Creating Wayports (Part 1)

December 4, 2020
Developer Diary

The ground work and research for Wayports began back in March 2020, after we came to terms with going into a global pandemic, like everyone else. We have had our travel arrangements for Mobile World Congress Barcelona (MWC) canceled with no right to refunds, and were left worried about the impending confinements that hit the globe throughout the year.

But most of all, we were left wondering why we did that anyway. Why go to these big events? They are tiresome marketing echo chambers. Most of the time we had to go in order to meet with partners and vendors, because they had invested in those marketing efforts and were calling us to meet there.

The truth is that all the interactions of an event like that can be arranged and executed efficiently online, with any method. Pandemic or not, getting people from different places to convene in one huge convention center to collect flyers, brochures, bags and all sorts of freebies seems rather capricious in times when we can do a lot through software and telepresence.

On top of this, there is the matter of pollution and environmental impact. We looked at the climate change footprint of an event for 1,000 people lasting for 3 days, and discovered the horror that goes into that. It represents the equivalent of 5,670Kg of discards, which is the approximate weight of 4 compact cars. It seemed crazy to us.

Given that we were not even taking into account yet the impact of air travel to an event of such a global scale as MWC, we decided this was important enough to attempt something different. We thought to ourselves, there has to be something better.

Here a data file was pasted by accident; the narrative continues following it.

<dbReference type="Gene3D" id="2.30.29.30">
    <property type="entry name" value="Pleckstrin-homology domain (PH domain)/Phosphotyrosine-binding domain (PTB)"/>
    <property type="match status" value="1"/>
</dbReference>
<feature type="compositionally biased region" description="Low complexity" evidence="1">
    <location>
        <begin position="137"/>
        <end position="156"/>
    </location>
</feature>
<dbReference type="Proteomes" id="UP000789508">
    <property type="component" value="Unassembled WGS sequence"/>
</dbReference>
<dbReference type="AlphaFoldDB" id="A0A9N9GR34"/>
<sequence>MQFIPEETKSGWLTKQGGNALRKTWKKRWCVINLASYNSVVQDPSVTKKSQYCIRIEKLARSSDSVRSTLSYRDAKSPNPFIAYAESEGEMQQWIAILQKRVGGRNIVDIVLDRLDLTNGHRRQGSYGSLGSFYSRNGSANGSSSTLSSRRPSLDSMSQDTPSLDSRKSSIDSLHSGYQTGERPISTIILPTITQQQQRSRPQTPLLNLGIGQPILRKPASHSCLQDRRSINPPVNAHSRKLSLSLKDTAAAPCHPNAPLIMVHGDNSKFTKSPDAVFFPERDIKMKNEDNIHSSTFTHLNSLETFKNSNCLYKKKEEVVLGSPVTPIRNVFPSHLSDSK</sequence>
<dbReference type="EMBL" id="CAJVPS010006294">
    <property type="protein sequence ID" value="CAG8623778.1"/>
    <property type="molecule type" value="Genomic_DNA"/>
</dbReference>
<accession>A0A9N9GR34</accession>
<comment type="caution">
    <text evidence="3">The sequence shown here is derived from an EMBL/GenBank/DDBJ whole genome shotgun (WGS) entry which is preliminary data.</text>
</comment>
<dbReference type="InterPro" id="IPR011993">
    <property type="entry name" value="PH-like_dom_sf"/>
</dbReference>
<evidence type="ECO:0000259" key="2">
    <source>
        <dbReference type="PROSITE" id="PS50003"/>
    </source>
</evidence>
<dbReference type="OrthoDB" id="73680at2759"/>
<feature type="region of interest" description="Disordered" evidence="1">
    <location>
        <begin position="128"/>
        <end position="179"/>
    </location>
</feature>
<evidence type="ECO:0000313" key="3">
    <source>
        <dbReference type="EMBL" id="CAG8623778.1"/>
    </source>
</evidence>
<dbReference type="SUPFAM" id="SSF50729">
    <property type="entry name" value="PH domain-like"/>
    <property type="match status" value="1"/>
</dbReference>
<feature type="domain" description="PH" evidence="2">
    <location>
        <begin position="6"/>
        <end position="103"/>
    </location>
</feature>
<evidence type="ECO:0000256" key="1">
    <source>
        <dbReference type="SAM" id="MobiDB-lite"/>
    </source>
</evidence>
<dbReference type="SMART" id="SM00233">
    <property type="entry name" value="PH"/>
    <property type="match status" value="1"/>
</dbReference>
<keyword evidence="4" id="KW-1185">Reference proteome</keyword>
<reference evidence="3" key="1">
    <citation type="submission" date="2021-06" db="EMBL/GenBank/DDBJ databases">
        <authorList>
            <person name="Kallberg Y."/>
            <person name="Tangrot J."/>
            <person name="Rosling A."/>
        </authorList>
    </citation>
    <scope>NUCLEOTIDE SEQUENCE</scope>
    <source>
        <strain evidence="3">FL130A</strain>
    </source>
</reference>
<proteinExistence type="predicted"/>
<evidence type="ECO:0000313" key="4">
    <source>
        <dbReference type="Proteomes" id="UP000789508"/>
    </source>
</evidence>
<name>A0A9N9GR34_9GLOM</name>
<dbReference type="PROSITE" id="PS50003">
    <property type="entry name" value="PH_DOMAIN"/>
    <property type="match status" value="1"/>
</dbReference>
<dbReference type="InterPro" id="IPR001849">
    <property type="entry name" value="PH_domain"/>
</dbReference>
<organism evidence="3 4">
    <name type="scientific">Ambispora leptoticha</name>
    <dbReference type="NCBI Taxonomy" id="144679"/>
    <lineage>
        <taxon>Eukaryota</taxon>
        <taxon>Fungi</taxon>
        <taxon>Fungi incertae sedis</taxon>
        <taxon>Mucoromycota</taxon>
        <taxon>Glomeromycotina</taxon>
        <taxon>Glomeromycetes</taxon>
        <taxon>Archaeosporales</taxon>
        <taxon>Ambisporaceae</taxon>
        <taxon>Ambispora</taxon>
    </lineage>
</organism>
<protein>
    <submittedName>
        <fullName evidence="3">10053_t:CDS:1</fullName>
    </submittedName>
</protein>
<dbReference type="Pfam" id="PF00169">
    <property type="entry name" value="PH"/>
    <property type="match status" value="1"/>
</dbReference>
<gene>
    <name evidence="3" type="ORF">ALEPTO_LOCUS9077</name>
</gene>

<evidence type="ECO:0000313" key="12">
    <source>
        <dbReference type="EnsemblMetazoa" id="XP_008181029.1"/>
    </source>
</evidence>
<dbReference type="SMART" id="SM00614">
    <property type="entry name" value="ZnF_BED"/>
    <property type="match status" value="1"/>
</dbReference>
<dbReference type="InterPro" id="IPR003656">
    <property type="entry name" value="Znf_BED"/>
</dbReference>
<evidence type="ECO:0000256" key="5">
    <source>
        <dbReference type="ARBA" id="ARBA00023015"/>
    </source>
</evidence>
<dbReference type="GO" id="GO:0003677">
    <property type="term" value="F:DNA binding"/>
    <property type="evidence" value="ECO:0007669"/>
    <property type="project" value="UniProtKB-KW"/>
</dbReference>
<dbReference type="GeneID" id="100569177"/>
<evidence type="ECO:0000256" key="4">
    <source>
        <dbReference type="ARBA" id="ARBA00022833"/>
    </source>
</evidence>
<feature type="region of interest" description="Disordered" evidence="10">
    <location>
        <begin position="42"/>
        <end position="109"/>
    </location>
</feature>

Video conferences simply did not feel right to us. Most of us had been engaging with them since the early days of Skype, and as the confinement months rolled on, we watched how most companies resorted to a nicer Skype in the shape of a Zoom or Microsoft Teams call.

While those efforts are certainly right for the people who prefer them, for us it was akin to looking at a problem in the wrong way. We thought "why go through the exhausting, unnatural way of staring at a camera to try and provide active listening cues?", and we wondered what would happen when everyone uses that as a default event delivery method.

One or a few speakers with their cameras on, a multitude of people with their cameras on, fading away into one big audio stream. This sounded like a nightmare to us. Sort of a live podcast or radio show, except every company is scheduling them for internal and external purposes. Calendars being filled beyond realistic possibilities, killing any chance of spontaneity and telepresence.


If you liked Part 1, click here to read Part 2!